Isle of Skye - Not just Golf - Scotland: Part 3
Updated: Nov 23, 2022
We have heard so much about the Isle of Skye that we had to see for ourselves if it was really as nice as everyone had said. We stayed in a bed and breakfast in Dunvegan which was perfect for us. The rooms were spacious, well ventilated, plenty of light and a phenomenal breakfast.
Dinner reservations were set for a relatively upscale restaurant in Portree. Finding parking was no trouble, trying to pay for it was. The pound coin didn’t seem to fit into any of the meters. At first we thought they were broken but then saw others deposit coins. Baffled, we gave up and tried to use the credit card option. Alas, the internet was down in the village. Having spent twenty minutes trying to legally park, and with only thirty minutes until it was free, we headed to dinner. When we walked in the door we were 10 minutes late and lost our table. Fortunately, the meter readers weren’t as anal. As it turns out we saved a bundle of cash and enjoyed a really nice meal at a less snooty place.
Thankfully we arrived at Cuchullin when we did because our presence apparently made it very popular.
The Isle of Skye in Scotland is south of Iceland making it a place where if you stay up late enough you can actually see a sunset on this trip. The photograph below was taken shortly after 10 PM.
We got up early the next morning and headed to the Neist Point lighthouse. There is a lengthy path to the lighthouse down the stairs winding through the hills. We walked about 30 minutes, took some photos and headed back to the B&B for breakfast.
Breakfast included eggs, vegetables, potatoes, haggis, sausage, cereal, juice and coffee. It was all really good. While my husband had the original meat version of the haggis and sausage, I had the vegan. Not to be missed. Real haggis is somewhat similar to scrapple and was deemed to be “quite tasty”. Of course, I’m not sure how discerning his palate may be, as he also said “parts is parts” and will eat scrapple. The dish is quite a common staple and is not now typically served in other organs as one may have heard.
One of the places that we planned to visit while staying at The Isle of Skye was the Old Man of Stor or “An Stor” as the Scots call it. Due to a landslide some 10,000 years ago, the topography of the mountain was changed to reveal rocks that looked like an old man.
To see the jagged rocks that make up “Storr”, you can take a moderate 2 mile or so hike up the hill in the area known as Trotternish. While it is supposedly about a one and a half hour round trip, you need to plan for more than that if you really want to take in the panoramic view that unfolds along the walk. You may be tempted to stop for a photo or two or a hundred. For us, it took 2 hours and a half and we clocked 6.3 miles.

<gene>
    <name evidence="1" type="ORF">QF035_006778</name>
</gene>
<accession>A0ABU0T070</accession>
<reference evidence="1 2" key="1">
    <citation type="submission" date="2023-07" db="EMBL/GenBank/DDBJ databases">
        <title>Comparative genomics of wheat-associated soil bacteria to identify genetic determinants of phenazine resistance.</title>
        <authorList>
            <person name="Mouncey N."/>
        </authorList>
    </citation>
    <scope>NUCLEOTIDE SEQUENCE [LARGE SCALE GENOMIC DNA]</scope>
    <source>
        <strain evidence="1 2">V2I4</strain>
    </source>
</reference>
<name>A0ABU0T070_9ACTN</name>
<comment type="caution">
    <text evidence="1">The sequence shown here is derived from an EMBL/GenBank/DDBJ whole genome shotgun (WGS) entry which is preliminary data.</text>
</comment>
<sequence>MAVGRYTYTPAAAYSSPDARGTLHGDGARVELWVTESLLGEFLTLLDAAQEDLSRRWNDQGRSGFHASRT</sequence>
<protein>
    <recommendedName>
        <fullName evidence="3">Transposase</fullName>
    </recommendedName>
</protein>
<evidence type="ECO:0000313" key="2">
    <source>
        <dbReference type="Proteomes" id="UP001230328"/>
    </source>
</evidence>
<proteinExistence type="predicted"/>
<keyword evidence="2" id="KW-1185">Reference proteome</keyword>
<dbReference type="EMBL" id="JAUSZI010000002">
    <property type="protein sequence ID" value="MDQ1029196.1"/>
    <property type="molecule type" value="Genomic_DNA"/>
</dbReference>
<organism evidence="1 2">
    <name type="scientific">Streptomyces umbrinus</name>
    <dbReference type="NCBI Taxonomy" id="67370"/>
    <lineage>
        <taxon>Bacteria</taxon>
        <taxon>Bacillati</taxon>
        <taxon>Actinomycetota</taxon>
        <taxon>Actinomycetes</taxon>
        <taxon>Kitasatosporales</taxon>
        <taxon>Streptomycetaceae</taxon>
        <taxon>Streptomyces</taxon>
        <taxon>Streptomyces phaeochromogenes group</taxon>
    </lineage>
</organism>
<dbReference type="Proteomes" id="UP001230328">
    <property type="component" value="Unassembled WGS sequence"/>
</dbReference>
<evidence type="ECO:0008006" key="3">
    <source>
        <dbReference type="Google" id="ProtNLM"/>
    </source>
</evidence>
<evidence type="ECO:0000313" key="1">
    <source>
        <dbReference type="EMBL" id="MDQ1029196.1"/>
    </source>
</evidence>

As you can see from the photo above and the ones below, the trail is mostly an even gravel surface, at least for the beginning of the hike.
As you get to a higher elevation the trail becomes a bit more uneven. Wearing hiking or trail shoes is advised. When I got close to the top, I could see the Old Man’s feet. If you look at the photo below you will see the big toe of his right foot in between the pinnacle rock and the rock on the ledge.
Back down the hill we went and towards our next stop, "An Leth-allt" where the trail we walked on was asphalt and boardwalk and relatively flat.
After a nice short walk we headed in the direction of Duntulm. We stopped briefly in Staffin to get a snack as, according to Google, it was the closest place with food on our route. Unfortunately the food store was closed. On a positive note, there was an “At Risk” Blackface Norfolk Horned ram across the street. No we were not THAT hungry!
Arriving at the Duntulm viewpoint, where among other things, like the ruins of a castle, we saw more sheep. Between Ireland and Scotland it seems like there are sheep everywhere. However, here’s a piece of trivia. The country with the most sheep per capita is…China. That must be one heck of a lot of sheep.
With slightly smaller horns than her male counterpart the Female Black Faced Norfolk Sheep is still a sight to be seen.
Not ready to finish exploring the countryside, we headed towards the Fairy Hills at the Fairy Glen. There are countless small conical hills that look like they are meant for fairies and are quite lovely to look at and fun to climb.
After the walk around the Fairy Hill we were famished. Our bed and breakfast host mentioned the Old Schoolhouse for dinner.
Like all good things, our stay in the Isle of Skye was coming to an end but not without a visit to the Dunvegan Castle and Gardens.
Inside the Castle there was someone bringing food, who took forever to get down the stairs.
The gardens were fabulous.
There was still the Cullin to see in Skye, a range of rocky mountains. This is considered one of the most difficult climbs in the UK. Maybe next time we will give it a go. Probably not.
I hoped you enjoyed reading about Scotland’s Isle of Skye and that you join us in our next blog segment when we visit Inverness
In case you missed our recent Iceland blog segments “Return to Iceland 2022 - Different season - Photojournal”, and Iceland’s Westfjords 2022 - Photojournal
If you missed the previous 2 Scotland Segments:
Scotland Part 2 - Loch Lomond and Fort William - More than Go
Next: Scotland - More than Golf - Photojournal Part 4 - Inverness
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